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Here’s our interview with Chef Pablo Naranjo Agular, who headed Le 15 Cafe until 2019.

If you haven’t heard of Le 15 Cafe in Mumbai and watched it take over Instagram with drool-inducing food photography, eating is probably not one of your big loves. The parent Le 15 Patisserie was opened by Cordon Bleu-trained Pooja Dhingra a decade ago and it introduced macarons to the country.

And after seven years of success, she ventured into the cafe space with her Colombian friend Chef Pablo Naranjo Agular, opening the first Le 15 Cafe in Colaba in 2016. In three years, the cafe has won over the maximum city with its fun menu and dishes like Parmesan and truffle pasta, ‘Pooja’s Omelette’, and ‘Pablo’s Waffle’ done to perfection.

Chef Pablo, Le 15 Cafe, Mumbai
Burrata at Le 15 Cafe. Courtesy: Akshada Gupta

Half-Colombian half-Hungarian, born and raised in Bogota, studied at Le Cordon Bleu Paris and worked in the city for 10 years, and in India to run a cafe — Chef Pablo quite literally brought the world to the table, and that’s exactly why people keep returning to Le 15 Cafe. His innovative and experimental cuisine was at the heart of the cafe.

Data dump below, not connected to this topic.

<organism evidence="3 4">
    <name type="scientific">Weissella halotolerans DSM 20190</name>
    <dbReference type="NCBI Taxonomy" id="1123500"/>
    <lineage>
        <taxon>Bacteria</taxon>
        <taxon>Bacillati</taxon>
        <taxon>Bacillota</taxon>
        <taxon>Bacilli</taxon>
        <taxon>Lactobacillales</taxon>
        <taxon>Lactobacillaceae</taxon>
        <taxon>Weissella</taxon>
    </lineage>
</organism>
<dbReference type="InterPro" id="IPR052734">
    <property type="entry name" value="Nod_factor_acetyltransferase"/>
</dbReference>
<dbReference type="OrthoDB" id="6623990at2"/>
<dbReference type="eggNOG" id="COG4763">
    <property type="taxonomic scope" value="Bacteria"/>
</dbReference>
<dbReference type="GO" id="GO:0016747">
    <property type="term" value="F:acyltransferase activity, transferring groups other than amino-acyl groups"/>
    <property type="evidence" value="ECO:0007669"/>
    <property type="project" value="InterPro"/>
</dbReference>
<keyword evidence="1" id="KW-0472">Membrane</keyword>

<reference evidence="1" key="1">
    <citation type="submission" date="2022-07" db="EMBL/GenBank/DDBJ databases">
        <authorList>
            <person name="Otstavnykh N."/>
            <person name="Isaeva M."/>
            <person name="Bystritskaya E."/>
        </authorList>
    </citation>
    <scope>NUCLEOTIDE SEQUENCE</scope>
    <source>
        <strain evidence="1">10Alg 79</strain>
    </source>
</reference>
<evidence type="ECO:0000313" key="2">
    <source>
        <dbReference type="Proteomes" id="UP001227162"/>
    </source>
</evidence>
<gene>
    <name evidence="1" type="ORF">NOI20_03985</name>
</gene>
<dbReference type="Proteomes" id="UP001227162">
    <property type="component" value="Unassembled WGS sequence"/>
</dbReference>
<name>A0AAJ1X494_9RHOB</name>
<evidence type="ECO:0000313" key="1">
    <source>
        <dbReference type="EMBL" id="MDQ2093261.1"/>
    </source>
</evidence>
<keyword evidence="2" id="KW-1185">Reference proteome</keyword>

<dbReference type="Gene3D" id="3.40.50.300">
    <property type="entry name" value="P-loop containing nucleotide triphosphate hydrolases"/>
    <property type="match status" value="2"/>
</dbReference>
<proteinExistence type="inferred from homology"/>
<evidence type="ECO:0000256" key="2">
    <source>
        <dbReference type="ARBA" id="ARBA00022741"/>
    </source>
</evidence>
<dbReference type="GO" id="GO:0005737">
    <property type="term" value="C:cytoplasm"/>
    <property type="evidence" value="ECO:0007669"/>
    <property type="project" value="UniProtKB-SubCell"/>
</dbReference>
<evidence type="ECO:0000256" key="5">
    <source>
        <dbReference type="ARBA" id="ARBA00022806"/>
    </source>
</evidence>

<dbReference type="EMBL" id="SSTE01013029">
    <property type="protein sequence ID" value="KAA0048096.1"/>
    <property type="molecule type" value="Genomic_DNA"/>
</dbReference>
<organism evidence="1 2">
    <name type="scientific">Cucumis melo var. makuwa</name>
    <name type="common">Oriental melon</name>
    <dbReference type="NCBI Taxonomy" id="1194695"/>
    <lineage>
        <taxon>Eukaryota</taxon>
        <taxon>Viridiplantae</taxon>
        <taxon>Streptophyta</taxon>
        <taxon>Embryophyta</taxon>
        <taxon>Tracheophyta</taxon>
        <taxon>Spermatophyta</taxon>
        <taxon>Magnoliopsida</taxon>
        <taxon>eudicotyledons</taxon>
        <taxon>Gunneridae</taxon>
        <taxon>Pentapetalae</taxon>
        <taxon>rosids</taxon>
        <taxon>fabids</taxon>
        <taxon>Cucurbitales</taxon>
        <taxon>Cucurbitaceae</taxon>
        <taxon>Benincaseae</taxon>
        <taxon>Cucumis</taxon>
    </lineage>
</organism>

“Of course, I have a very strong French structure in my cuisine, but I just blend everything I love. I love experimenting. I love creating new flavours. I don’t like calling it fusion cuisine because for me all the food in the world is fusion — chocolate was discovered in Latin America and it was nothing before they discovered America; Italians are known for pasta but it actually comes from China — so I just enjoy exploring the cultures and cooking.”

His kitchen at Le 15 Cafe worked strongly on the idea of ‘cravings’, with a change in menu every six to twelve months. “I like to work with local produce that is available throughout the year, for a matter of consistency and availability. I try not to bring in imported products as much as I can, the only two imported things on my menu are parmesan and truffle oil from Italy.”

All this worked towards putting Le 15 Cafe on the food map. And even as he moved on, and travelled through Asia before he finally returns home to Colombia after 13 years, he is clear about the vision for his food, perhaps not surprising for someone who knew at age 14 what he wanted to do with his life.